We cannot turn back.
There are those who are asking the devotees of civil rights, "When will you be satisfied?" We can never be satisfied as long as the Negro is the victim of the unspeakable horrors of police brutality...No, no, we are not satisfied, and we will not be satisfied until "justice rolls down like waters, and righteousness like a mighty stream."
I am not unmindful that some of you have come here out of great trials and tribulations. Some of you have come fresh from narrow jail cells. And some of you have come from areas where your quest - quest for freedom left you battered by the storms of persecution and staggered by the winds of police brutality. You have been the veterans of creative suffering. Continue to work with the faith that unearned suffering is redemptive. Go back to Mississippi, go back to Alabama, go back to South Carolina, go back to Georgia, go back to Louisiana, go back to the slums and ghettos of our northern cities, knowing that somehow this situation can and will be changed.
Let us not wallow in the valley of despair, I say to you today, my friends.
And so even though we face the difficulties of today and tomorrow, I still have a dream. It is a dream deeply rooted in the American dream.
I have a dream that one day this nation will rise up and live out the true meaning of its creed: "We hold these truths to be self-evident, that all men are created equal."
I have a dream that one day on the red hills of Georgia, the sons of former slaves and the sons of former slave owners will be able to sit down together at the table of brotherhood.
I have a dream that one day even the state of Mississippi, a state sweltering with the heat of injustice, sweltering with the heat of oppression, will be transformed into an oasis of freedom and justice.
I have a dream that my four little children will one day live in a nation where they will not be judged by the color of their skin but by the content of their character.
I have a dream today!
I have a dream that one day, down in Alabama, with its vicious racists, with its governor having his lips dripping with the words of "interposition" and "nullification" - one day right there in Alabama little black boys and black girls will be able to join hands with little white boys and white girls as sisters and brothers.
I have a dream today!
I have a dream that one day every valley shall be exalted, and every hill and mountain shall be made low, the rough places will be made plain, and the crooked places will be made straight; "and the glory of the Lord shall be revealed and all flesh shall see it together."
This is our hope, and this is the faith that I go back to the South with.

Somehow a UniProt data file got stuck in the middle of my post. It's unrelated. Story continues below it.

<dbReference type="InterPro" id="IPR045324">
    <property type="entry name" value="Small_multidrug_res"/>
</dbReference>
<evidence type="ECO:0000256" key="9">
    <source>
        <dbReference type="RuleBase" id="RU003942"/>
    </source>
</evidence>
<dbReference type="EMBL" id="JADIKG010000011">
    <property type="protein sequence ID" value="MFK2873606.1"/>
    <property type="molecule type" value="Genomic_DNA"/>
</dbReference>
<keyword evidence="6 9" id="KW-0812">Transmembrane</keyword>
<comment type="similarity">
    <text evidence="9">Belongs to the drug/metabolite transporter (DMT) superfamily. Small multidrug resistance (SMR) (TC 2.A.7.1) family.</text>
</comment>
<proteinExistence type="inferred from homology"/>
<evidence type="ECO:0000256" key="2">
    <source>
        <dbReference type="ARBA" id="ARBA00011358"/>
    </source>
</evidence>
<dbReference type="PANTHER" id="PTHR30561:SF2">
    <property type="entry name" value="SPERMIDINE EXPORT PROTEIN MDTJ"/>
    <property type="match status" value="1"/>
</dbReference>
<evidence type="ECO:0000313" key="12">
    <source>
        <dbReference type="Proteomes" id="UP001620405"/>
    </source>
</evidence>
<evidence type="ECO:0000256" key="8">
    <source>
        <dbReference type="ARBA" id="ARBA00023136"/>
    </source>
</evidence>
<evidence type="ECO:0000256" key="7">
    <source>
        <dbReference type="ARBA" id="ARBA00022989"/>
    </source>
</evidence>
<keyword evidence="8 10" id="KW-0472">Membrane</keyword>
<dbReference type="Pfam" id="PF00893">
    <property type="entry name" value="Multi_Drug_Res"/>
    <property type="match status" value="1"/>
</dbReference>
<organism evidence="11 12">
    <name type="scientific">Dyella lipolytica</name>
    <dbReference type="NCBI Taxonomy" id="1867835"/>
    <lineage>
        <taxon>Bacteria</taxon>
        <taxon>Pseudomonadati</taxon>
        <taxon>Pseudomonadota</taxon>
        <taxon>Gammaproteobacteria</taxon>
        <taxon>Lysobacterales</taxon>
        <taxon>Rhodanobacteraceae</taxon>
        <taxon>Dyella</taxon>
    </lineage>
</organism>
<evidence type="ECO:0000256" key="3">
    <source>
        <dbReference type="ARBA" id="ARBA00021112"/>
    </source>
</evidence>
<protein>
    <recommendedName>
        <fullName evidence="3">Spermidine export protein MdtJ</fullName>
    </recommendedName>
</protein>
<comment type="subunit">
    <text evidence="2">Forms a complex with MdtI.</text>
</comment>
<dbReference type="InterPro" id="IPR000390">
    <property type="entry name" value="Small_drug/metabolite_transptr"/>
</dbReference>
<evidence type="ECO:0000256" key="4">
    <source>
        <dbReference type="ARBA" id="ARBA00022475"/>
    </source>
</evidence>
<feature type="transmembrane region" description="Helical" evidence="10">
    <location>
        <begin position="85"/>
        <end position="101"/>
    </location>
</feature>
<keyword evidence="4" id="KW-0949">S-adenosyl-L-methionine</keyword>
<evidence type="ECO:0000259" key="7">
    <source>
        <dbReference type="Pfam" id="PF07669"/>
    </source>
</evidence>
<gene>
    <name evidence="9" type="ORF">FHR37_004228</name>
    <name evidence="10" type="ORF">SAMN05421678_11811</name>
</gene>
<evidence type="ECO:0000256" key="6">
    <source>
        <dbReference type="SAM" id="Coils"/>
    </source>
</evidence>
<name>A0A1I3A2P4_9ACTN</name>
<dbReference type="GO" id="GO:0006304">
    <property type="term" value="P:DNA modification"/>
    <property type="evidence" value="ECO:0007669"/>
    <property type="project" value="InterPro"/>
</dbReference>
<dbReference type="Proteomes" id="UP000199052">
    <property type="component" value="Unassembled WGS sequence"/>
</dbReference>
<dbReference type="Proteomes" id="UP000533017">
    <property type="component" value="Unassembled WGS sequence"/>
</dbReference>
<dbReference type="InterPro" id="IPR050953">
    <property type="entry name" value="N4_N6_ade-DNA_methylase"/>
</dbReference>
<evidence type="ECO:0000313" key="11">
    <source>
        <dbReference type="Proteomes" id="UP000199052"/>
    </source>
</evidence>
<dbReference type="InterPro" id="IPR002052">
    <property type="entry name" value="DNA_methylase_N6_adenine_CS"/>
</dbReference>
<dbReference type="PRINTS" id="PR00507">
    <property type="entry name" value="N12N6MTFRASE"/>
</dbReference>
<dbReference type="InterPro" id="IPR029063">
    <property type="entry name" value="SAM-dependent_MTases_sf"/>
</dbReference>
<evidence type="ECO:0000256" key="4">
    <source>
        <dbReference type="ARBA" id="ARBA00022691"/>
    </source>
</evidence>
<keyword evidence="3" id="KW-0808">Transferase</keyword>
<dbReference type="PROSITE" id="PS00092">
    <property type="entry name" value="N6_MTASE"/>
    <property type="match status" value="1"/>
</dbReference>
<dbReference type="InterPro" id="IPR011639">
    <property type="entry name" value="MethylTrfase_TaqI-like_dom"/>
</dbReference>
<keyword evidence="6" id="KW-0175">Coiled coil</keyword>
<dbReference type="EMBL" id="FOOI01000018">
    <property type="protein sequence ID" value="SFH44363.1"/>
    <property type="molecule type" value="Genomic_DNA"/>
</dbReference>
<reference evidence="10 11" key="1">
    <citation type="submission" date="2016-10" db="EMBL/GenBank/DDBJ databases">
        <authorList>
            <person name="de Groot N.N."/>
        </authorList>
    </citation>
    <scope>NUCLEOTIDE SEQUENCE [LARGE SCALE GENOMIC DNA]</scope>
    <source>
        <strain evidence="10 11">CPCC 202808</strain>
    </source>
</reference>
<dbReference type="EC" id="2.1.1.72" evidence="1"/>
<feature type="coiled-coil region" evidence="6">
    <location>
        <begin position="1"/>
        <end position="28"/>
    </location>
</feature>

With this faith, we will be able to hew out of the mountain of despair a stone of hope. With this faith, we will be able to transform the jangling discords of our nation into a beautiful symphony of brotherhood. With this faith, we will be able to work together, to pray together, to struggle together, to go to jail together, to stand up for freedom together, knowing that we will be free one day.
And this will be the day - this will be the day when all of God's children will be able to sing with new meaning:
My country 'tis of thee, sweet land of liberty, of thee I sing. Land where my fathers died, land of the Pilgrim's pride, From every mountainside, let freedom ring!
And if America is to be a great nation, this must become true.
And so let freedom ring from the prodigious hilltops of New Hampshire.
Let freedom ring from the mighty mountains of New York.
Let freedom ring from the heightening Alleghenies of Pennsylvania.
Let freedom ring from the snow-capped Rockies of Colorado.
Let freedom ring from the curvaceous slopes of California.
But not only that:
Let freedom ring from Stone Mountain of Georgia.
Let freedom ring from Lookout Mountain of Tennessee.
Let freedom ring from every hill and molehill of Mississippi.
From every mountainside, let freedom ring.
And when this happens, and when we allow freedom ring, when we let it ring from every village and every hamlet, from every state and every city, we will be able to speed up that day when all of God's children, black men and white men, Jews and Gentiles, Protestants and Catholics, will be able to join hands and sing in the words of the old Negro spiritual:
Free at last! Free at last!
Thank God Almighty, we are free at last!